Sally Buckner   •  October 25, 2002

All of the Blessings About Us

A Review of Rebecca McClanahan’s Naked As Eve

Naked As Eve, by Rebecca McClanahan. Copper Beech Press, 2000.
63 pgs., $11.00 (paper) ISBN: 0-914278-78-9

Reviewing a number of poetry journals recently, I decided I could probably divide the poems into three piles, the first two containing work which irritates me immensely. Let me describe them and give samples. (To protect the guilty, I have changed some words, but kept the form and the sense of each.)

1. “Someone asked about the atmosphere of sadness
And dismay that is built into these poems,
About the personal events those feelings might conceal,
And how they relate to my life.”

An interesting thought, but this excerpt—and most of the remainder of this poem—is prose masquerading as poetry. No imaginative language, no images, little attention to rhythm or word music. Why not just publish it as an essay?

2. “Reaching for the sugar:
a) he is slapped by the mother
b) he is slapped by the mother’s dishrag
c) he is slapped by the mother’s mother
d) hello. he is inside.”

This cutesy effort goes on for 16 stanzas, all similarly structured, none making any more sense than these five lines. Comprised of seemingly random phrases with no apparent connections, such writing confounds coherence, snubs its nose at sense—and at the reader.

Those are the two opposite ends of the current poetic spectrum. But then, thank goodness, there’s the third pile. Poetry. I think it was W. H. Auden who said that poetry is “memorable language.” Do you think you’ll remember the previous examples beyond this evening, much less years from now?

On the other hand, try this: “Here in this retirement village the earth / takes its sweet time spinning.” Don’t those two lines capture several aspects of life in a retirement village? Don’t they reverberate, in both sound and meaning? The poem goes on to describe one elderly resident, who “lived out his days, / his body light in my friend’s arms, bones hollow / and angled as wings.” Can’t you see him, feel his fragility?

These lines are from “The Round Earth’s Imagined Corners,” one of the poems in Rebecca McClanahan’s new collection, Naked As Eve. Turn back a few pages and you’ll find, “My Father’s Cadillac.” Here McClanahan describes the father who dreamed of a Cadillac, but “kept denying himself / for the line of boxy sedans / and station wagons solid enough / to hold six children, who soon dispersed / to the convoy of used Bugs and Beetles / filling our driveway like an army / of hard-shelled insects, each haggled / at a discount from some widow or retiree, / each housing in its driver’s seat / a teenager whose only desire was to peel away, a father’s love / bright as headlights in our eyes.”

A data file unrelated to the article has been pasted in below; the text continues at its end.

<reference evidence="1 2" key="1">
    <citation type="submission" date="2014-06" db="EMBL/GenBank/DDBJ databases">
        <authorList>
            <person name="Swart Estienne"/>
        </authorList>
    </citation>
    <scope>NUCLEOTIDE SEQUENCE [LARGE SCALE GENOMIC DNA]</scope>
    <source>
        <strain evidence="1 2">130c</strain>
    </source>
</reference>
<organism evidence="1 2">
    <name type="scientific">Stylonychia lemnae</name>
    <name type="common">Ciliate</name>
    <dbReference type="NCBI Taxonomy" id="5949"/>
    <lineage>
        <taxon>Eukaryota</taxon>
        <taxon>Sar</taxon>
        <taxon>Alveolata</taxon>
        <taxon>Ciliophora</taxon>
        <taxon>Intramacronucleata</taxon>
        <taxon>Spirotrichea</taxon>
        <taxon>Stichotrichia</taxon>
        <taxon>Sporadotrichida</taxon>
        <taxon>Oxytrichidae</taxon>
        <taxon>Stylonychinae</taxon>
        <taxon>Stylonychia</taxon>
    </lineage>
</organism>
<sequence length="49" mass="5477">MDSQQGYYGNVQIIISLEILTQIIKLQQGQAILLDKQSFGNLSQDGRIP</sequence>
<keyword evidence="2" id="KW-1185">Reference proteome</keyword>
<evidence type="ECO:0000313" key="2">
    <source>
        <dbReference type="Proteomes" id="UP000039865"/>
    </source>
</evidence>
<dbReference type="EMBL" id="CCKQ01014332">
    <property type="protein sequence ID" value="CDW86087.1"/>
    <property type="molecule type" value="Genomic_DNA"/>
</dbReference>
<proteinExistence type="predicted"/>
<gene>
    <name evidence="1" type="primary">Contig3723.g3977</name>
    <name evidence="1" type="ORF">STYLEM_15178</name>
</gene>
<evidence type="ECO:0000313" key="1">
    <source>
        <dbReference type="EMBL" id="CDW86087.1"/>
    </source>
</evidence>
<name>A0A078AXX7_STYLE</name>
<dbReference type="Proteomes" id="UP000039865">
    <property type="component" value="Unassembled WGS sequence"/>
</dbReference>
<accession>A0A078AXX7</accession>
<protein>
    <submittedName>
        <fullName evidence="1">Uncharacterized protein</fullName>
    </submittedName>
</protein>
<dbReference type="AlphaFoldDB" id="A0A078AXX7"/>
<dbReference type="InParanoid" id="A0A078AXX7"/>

Now these lines are poetry. They lift commonplace experiences out of the daily smog and make them shine, so that we see them anew, maybe see the deepest truth in them for the first time.

McClanahan has been accomplishing this little miracle through three well-received collections now. This may be the strongest of them all. Her poems often deal with small moments, tiny details. Novelist Gail Godwin often writes and speaks—passionately—about the need for human beings to pay attention, quoting Henry James: “Be one of those on whom nothing is lost.” Godwin and James would be pleased with McClanahan, for her attention is both broad and deep. For example, “Husband at Six O’Clock”: The weight of his return /registers. The front gate / clanks, the lock clicks. / Of course it is raining. / He wears overshoes / and his father’s dazed face.” (With these details, and the words weight and dazed, we need not be told that the husband has not had a nice day.)